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When the whole family is involved in planning fun activities, you’ll have more opportunities to experience special moments. “Family glue” is what Pat Tanner Nelson, professor of Human Development & Family Studies at University of Delaware, calls those moments that connect your family and build deep, healthy relationships. “Spending time together as a family takes planning, but it’s a good investment,” Nelson says. It doesn’t have to be complicated—with a little bit of effort, you can turn bonding into a lifetime of funny, sweet stories and lasting memories.
Plant a Family Garden
Encourage everyone to get their hands dirty by digging a patch to plant flowers or vegetables in the backyard. Tuck tender seedlings into the ground and watch them grow and blossom—like your kids are doing every day. Your whole family will gain a new respect for the natural world, all while learning patience and perseverance as you divvy up the tasks of keeping the garden weed-free, well-watered, and strong.
Conduct Family Interviews
Members of your family’s older generations, like grandparents, great-aunts, and great-uncles, have many fascinating stories of growing up in different eras. Have your kids ask them what life was like in yesteryear and use a voice, or video recorder to capture their unique stories. By collecting personal anecdotes and memories, you’ll have a time capsule of family history. As kids learn about their heritage, they can start thinking about their own legacies. Transcribe the interviews to create a book or digital file of photos for a slideshow to accompany the interviews.
Plan a Family Photo-shoot
There’s no better way to make and preserve family memories than by planning a family photo-shoot. The best way to capture those real candid moments is to seek out a photographer with a photo-journalistic style who knows how to handle kids during lifestyle shoots. Pick a spot for the shoot that your family already loves, like a local park or playground.
Cook (and Eat) a Family Meal
Studies show that kids who dine frequently with their parents have improved academic performance, increased self-esteem, and a reduced risk of obesity. Regular dinnertime conversations are also linked with more open communication between kids and parents.
“The more you can get into the habit of really listening to your kids and having these conversations from early ages, the more likely it is that kids are going to talk to their parents in adolescence about issues that are troubling them,” says Richard Weissbourd, a Harvard psychologist and the author of The Parents We Mean to Be. Start with a collection of recipes and then assign everyone an age-appropriate job. Get creative with ingredients and techniques to forge delicious memories.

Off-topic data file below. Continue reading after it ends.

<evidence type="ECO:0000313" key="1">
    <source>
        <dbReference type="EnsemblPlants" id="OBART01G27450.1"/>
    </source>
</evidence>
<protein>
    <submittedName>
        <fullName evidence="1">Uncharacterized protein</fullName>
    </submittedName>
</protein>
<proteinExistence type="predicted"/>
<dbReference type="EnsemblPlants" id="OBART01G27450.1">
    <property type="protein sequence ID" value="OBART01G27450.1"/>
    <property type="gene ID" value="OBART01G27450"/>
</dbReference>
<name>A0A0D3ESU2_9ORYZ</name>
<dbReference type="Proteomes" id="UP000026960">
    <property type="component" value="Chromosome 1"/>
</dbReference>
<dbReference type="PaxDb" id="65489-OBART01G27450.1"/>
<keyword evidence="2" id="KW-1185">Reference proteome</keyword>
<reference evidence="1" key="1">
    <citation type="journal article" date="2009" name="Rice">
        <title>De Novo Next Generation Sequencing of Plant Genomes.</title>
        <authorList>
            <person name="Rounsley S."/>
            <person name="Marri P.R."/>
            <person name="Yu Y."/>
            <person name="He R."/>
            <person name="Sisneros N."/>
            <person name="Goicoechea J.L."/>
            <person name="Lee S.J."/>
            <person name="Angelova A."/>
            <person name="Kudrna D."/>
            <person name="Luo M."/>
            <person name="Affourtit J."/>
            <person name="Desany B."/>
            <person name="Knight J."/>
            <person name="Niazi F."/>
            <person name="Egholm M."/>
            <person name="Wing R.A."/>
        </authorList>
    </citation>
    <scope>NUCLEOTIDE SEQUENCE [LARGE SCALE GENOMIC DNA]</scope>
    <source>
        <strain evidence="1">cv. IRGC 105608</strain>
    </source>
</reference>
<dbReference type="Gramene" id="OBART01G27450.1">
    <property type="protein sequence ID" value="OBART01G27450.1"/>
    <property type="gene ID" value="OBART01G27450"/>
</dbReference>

Take a Family Nature Walk
Getting out into nature offers a special kind of space for enjoying each other’s company. Although research hasn’t yet pinned down the science behind the benefits of fresh air, “natural settings seem to help calm down children (and everyone),” Nelson says. So, as you stroll down a wooded trail, along a shoreline, or even through an urban park, breathe in, let your shoulders relax, and look around at the trees, the birds, the sky, and each other.
Designate a Family “Holiday”
Surprise family members with “holidays” tailored to each personality. Just like birthdays and conventional holidays, pack these days with unique traditions (like a poem written in someone’s honor) and special foods. The celebrations can also be clever and unexpected ways to honor each person. You can make them their favorite food, take turns talking about your favorite thing about this family member, and even make up fun games or trivia about your family members!
Start a Family Book Club
Once everyone in the family is old enough to read (or listen to read-aloud stories), take turns choosing a book and then pick one day each month to sit down and talk about it. Think of questions that will make the discussions come alive and let whoever chose the book lead the conversation. If you’re having trouble choosing a title, ask a local librarian or bookstore owner for advice. You can even extend an invitation to other family members who live far away by asking them to send thoughts via email or chat with them over FaceTime.
Make Family Art
Plan your project, set up the necessary supplies, and let the creative magic happen. Try tracing everyone’s hands, filling in the outlines with colorful designs, and framing everyone’s prints. Or cut up copies of family photos or mementos to create a group collage or scrapbook. If you want to be bold, paint a mural on the entire wall of a playroom or family room. Displaying your collective artwork is a memorable and lasting tribute for your family.
Holly Lebowitz Rossi